I went to the medical tent with a scout who sprained their ankle, but it was shut in the middle of the day. We heard they were even running low on things like ibuprofen..

By this point I was feeling exhausted. It was hard to keep everyone happy and joyful. People started saying: “This isn’t what we hoped for, this isn’t what we expected.” They were feeling boredom and disappointment and we didn’t have a good answer for them.

That night, a scout came to me and said: “There’s a typhoon coming!” But we hadn’t been told anything. Was it real? Was it just rumours? It spread like wildfire. That night we were told that the next morning we would be leaving the site.

Tuesday to Friday: ‘I’m happy my scouts are doing better’

After arriving on the main road at 8.45am, we waited for almost two hours for a bus. They planned to take us to university accommodation. When we finally got on the bus, it was nice to finally get some air conditioning. But it was bittersweet.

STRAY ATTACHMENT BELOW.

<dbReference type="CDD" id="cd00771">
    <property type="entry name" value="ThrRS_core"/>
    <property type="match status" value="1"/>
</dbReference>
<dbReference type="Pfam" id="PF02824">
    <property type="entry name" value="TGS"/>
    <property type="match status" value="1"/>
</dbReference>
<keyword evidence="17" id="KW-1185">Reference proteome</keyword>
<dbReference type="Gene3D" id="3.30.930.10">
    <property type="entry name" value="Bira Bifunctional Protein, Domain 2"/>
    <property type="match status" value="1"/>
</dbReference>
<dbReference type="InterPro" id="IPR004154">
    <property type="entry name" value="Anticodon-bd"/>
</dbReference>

I felt really sorry for all the IST volunteers – working their best to make it work – and felt sorry for my scouts. As we drove away, the mood was very low.

After we left the site, we were evacuated to a university. They greeted us with hospitality and kindness. All of this had to be arranged within 24 hours, which is amazing. When the typhoon hit, all we got was a lot of heavy rain. We were very safe.

The closing ceremony took place on Friday in the Seoul World Cup stadium. We could see the performers but were placed at an angle so couldn’t see the screens. But the energy was good – scouts from all over the world sitting beside each other and enjoying the K-pop show.

The camp already feel like a distant memory – like something I dreamt. I’m incredibly happy that my scouts are doing so much better.


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Dulal Ahmed Chowdhury is the Editor of The Daily Dazzling Dawn. Previously, he has been serving in important positions in all the famous national dailies of the Bangladesh since the nineties. He has played a commendable role in journalism by participating in various events at the national and international levels. United Nations Conference, World Climate Conference, SAARC Summit are notable among them.